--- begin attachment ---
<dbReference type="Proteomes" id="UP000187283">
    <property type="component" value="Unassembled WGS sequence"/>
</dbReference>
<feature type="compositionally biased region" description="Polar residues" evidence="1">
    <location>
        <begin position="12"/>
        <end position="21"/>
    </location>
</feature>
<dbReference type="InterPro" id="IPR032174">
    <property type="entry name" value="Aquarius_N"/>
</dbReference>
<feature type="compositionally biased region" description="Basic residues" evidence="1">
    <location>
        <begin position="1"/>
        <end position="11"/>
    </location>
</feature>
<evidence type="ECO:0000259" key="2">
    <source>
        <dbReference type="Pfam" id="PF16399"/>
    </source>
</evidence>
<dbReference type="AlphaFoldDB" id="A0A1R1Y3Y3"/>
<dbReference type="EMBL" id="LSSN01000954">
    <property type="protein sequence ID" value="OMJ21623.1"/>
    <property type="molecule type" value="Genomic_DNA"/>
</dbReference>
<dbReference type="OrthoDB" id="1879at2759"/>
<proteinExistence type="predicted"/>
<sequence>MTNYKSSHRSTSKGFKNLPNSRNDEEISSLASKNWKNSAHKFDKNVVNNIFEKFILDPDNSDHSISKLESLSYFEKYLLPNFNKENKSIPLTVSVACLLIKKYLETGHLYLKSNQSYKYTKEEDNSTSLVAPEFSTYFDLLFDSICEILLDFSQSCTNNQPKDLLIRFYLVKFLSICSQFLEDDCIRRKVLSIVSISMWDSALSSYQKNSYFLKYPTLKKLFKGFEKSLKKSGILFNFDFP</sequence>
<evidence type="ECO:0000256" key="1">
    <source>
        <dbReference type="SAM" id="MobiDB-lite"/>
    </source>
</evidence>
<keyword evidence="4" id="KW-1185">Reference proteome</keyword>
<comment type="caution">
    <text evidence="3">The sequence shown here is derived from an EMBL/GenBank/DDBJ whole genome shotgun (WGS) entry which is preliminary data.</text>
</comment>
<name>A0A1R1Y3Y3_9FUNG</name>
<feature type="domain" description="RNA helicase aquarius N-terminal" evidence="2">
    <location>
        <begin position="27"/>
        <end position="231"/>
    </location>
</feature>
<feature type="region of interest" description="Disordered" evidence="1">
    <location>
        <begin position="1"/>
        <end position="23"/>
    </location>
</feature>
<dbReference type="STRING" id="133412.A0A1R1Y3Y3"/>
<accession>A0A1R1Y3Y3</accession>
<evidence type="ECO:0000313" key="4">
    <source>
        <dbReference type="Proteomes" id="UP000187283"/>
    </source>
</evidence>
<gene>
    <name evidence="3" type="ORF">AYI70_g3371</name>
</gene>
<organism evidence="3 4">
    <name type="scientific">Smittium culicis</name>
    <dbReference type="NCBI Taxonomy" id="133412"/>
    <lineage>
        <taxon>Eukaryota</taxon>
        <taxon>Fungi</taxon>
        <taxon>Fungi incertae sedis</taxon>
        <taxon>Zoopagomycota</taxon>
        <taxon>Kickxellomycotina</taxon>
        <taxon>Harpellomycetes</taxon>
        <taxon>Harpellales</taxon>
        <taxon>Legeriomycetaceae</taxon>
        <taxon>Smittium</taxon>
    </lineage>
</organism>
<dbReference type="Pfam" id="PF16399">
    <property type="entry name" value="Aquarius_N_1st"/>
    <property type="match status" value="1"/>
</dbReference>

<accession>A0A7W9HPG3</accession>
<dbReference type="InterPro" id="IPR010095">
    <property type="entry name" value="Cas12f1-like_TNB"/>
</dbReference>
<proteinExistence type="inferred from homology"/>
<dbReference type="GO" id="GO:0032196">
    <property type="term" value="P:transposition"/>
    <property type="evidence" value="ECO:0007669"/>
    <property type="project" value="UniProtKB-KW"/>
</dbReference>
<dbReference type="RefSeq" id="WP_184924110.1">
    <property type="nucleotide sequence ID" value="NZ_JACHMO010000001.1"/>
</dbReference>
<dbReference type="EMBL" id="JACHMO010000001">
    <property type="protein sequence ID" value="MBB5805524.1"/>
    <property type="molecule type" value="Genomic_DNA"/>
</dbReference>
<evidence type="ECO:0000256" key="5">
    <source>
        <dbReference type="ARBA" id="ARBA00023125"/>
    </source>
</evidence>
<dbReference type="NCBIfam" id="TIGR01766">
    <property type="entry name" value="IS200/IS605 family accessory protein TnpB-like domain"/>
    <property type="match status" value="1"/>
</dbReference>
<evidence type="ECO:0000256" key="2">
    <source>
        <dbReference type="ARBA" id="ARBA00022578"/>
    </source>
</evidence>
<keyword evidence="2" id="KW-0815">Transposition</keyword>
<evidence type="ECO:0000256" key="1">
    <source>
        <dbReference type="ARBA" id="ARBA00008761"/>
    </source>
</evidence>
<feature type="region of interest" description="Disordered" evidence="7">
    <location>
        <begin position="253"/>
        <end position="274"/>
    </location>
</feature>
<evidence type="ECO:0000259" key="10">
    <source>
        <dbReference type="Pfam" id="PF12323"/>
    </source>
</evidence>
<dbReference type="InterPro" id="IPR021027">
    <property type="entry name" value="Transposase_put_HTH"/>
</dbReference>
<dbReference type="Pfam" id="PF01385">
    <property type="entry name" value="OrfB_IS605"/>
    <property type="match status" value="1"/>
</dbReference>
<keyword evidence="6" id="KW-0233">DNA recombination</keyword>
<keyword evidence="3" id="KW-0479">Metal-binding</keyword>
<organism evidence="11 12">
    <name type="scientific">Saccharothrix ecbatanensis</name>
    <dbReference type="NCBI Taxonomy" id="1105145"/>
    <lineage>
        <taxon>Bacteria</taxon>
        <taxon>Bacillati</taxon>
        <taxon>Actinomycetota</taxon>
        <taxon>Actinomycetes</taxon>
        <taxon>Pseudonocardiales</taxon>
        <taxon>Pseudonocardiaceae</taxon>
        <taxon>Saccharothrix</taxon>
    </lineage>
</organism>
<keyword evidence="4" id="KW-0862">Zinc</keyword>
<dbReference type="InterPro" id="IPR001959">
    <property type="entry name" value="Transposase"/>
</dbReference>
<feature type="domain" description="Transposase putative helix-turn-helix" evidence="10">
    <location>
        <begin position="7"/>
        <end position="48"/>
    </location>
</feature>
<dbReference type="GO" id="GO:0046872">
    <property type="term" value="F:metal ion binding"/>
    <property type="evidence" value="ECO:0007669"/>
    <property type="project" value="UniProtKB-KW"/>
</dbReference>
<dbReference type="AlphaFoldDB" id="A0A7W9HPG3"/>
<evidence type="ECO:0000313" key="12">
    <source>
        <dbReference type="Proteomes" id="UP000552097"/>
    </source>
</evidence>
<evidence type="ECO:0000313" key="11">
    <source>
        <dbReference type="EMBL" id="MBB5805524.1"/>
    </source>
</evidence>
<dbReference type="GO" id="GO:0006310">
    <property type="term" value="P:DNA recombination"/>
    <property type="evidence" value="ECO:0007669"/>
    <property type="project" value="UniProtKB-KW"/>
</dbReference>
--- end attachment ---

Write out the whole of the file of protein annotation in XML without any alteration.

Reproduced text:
<dbReference type="Proteomes" id="UP000187283">
    <property type="component" value="Unassembled WGS sequence"/>
</dbReference>
<feature type="compositionally biased region" description="Polar residues" evidence="1">
    <location>
        <begin position="12"/>
        <end position="21"/>
    </location>
</feature>
<dbReference type="InterPro" id="IPR032174">
    <property type="entry name" value="Aquarius_N"/>
</dbReference>
<feature type="compositionally biased region" description="Basic residues" evidence="1">
    <location>
        <begin position="1"/>
        <end position="11"/>
    </location>
</feature>
<evidence type="ECO:0000259" key="2">
    <source>
        <dbReference type="Pfam" id="PF16399"/>
    </source>
</evidence>
<dbReference type="AlphaFoldDB" id="A0A1R1Y3Y3"/>
<dbReference type="EMBL" id="LSSN01000954">
    <property type="protein sequence ID" value="OMJ21623.1"/>
    <property type="molecule type" value="Genomic_DNA"/>
</dbReference>
<dbReference type="OrthoDB" id="1879at2759"/>
<proteinExistence type="predicted"/>
<sequence>MTNYKSSHRSTSKGFKNLPNSRNDEEISSLASKNWKNSAHKFDKNVVNNIFEKFILDPDNSDHSISKLESLSYFEKYLLPNFNKENKSIPLTVSVACLLIKKYLETGHLYLKSNQSYKYTKEEDNSTSLVAPEFSTYFDLLFDSICEILLDFSQSCTNNQPKDLLIRFYLVKFLSICSQFLEDDCIRRKVLSIVSISMWDSALSSYQKNSYFLKYPTLKKLFKGFEKSLKKSGILFNFDFP</sequence>
<evidence type="ECO:0000256" key="1">
    <source>
        <dbReference type="SAM" id="MobiDB-lite"/>
    </source>
</evidence>
<keyword evidence="4" id="KW-1185">Reference proteome</keyword>
<comment type="caution">
    <text evidence="3">The sequence shown here is derived from an EMBL/GenBank/DDBJ whole genome shotgun (WGS) entry which is preliminary data.</text>
</comment>
<name>A0A1R1Y3Y3_9FUNG</name>
<feature type="domain" description="RNA helicase aquarius N-terminal" evidence="2">
    <location>
        <begin position="27"/>
        <end position="231"/>
    </location>
</feature>
<feature type="region of interest" description="Disordered" evidence="1">
    <location>
        <begin position="1"/>
        <end position="23"/>
    </location>
</feature>
<dbReference type="STRING" id="133412.A0A1R1Y3Y3"/>
<accession>A0A1R1Y3Y3</accession>
<evidence type="ECO:0000313" key="4">
    <source>
        <dbReference type="Proteomes" id="UP000187283"/>
    </source>
</evidence>
<gene>
    <name evidence="3" type="ORF">AYI70_g3371</name>
</gene>
<organism evidence="3 4">
    <name type="scientific">Smittium culicis</name>
    <dbReference type="NCBI Taxonomy" id="133412"/>
    <lineage>
        <taxon>Eukaryota</taxon>
        <taxon>Fungi</taxon>
        <taxon>Fungi incertae sedis</taxon>
        <taxon>Zoopagomycota</taxon>
        <taxon>Kickxellomycotina</taxon>
        <taxon>Harpellomycetes</taxon>
        <taxon>Harpellales</taxon>
        <taxon>Legeriomycetaceae</taxon>
        <taxon>Smittium</taxon>
    </lineage>
</organism>
<dbReference type="Pfam" id="PF16399">
    <property type="entry name" value="Aquarius_N_1st"/>
    <property type="match status" value="1"/>
</dbReference>

<accession>A0A7W9HPG3</accession>
<dbReference type="InterPro" id="IPR010095">
    <property type="entry name" value="Cas12f1-like_TNB"/>
</dbReference>
<proteinExistence type="inferred from homology"/>
<dbReference type="GO" id="GO:0032196">
    <property type="term" value="P:transposition"/>
    <property type="evidence" value="ECO:0007669"/>
    <property type="project" value="UniProtKB-KW"/>
</dbReference>
<dbReference type="RefSeq" id="WP_184924110.1">
    <property type="nucleotide sequence ID" value="NZ_JACHMO010000001.1"/>
</dbReference>
<dbReference type="EMBL" id="JACHMO010000001">
    <property type="protein sequence ID" value="MBB5805524.1"/>
    <property type="molecule type" value="Genomic_DNA"/>
</dbReference>
<evidence type="ECO:0000256" key="5">
    <source>
        <dbReference type="ARBA" id="ARBA00023125"/>
    </source>
</evidence>
<dbReference type="NCBIfam" id="TIGR01766">
    <property type="entry name" value="IS200/IS605 family accessory protein TnpB-like domain"/>
    <property type="match status" value="1"/>
</dbReference>
<evidence type="ECO:0000256" key="2">
    <source>
        <dbReference type="ARBA" id="ARBA00022578"/>
    </source>
</evidence>
<keyword evidence="2" id="KW-0815">Transposition</keyword>
<evidence type="ECO:0000256" key="1">
    <source>
        <dbReference type="ARBA" id="ARBA00008761"/>
    </source>
</evidence>
<feature type="region of interest" description="Disordered" evidence="7">
    <location>
        <begin position="253"/>
        <end position="274"/>
    </location>
</feature>
<evidence type="ECO:0000259" key="10">
    <source>
        <dbReference type="Pfam" id="PF12323"/>
    </source>
</evidence>
<dbReference type="InterPro" id="IPR021027">
    <property type="entry name" value="Transposase_put_HTH"/>
</dbReference>
<dbReference type="Pfam" id="PF01385">
    <property type="entry name" value="OrfB_IS605"/>
    <property type="match status" value="1"/>
</dbReference>
<keyword evidence="6" id="KW-0233">DNA recombination</keyword>
<keyword evidence="3" id="KW-0479">Metal-binding</keyword>
<organism evidence="11 12">
    <name type="scientific">Saccharothrix ecbatanensis</name>
    <dbReference type="NCBI Taxonomy" id="1105145"/>
    <lineage>
        <taxon>Bacteria</taxon>
        <taxon>Bacillati</taxon>
        <taxon>Actinomycetota</taxon>
        <taxon>Actinomycetes</taxon>
        <taxon>Pseudonocardiales</taxon>
        <taxon>Pseudonocardiaceae</taxon>
        <taxon>Saccharothrix</taxon>
    </lineage>
</organism>
<keyword evidence="4" id="KW-0862">Zinc</keyword>
<dbReference type="InterPro" id="IPR001959">
    <property type="entry name" value="Transposase"/>
</dbReference>
<feature type="domain" description="Transposase putative helix-turn-helix" evidence="10">
    <location>
        <begin position="7"/>
        <end position="48"/>
    </location>
</feature>
<dbReference type="GO" id="GO:0046872">
    <property type="term" value="F:metal ion binding"/>
    <property type="evidence" value="ECO:0007669"/>
    <property type="project" value="UniProtKB-KW"/>
</dbReference>
<dbReference type="AlphaFoldDB" id="A0A7W9HPG3"/>
<evidence type="ECO:0000313" key="12">
    <source>
        <dbReference type="Proteomes" id="UP000552097"/>
    </source>
</evidence>
<evidence type="ECO:0000313" key="11">
    <source>
        <dbReference type="EMBL" id="MBB5805524.1"/>
    </source>
</evidence>
<dbReference type="GO" id="GO:0006310">
    <property type="term" value="P:DNA recombination"/>
    <property type="evidence" value="ECO:0007669"/>
    <property type="project" value="UniProtKB-KW"/>
</dbReference>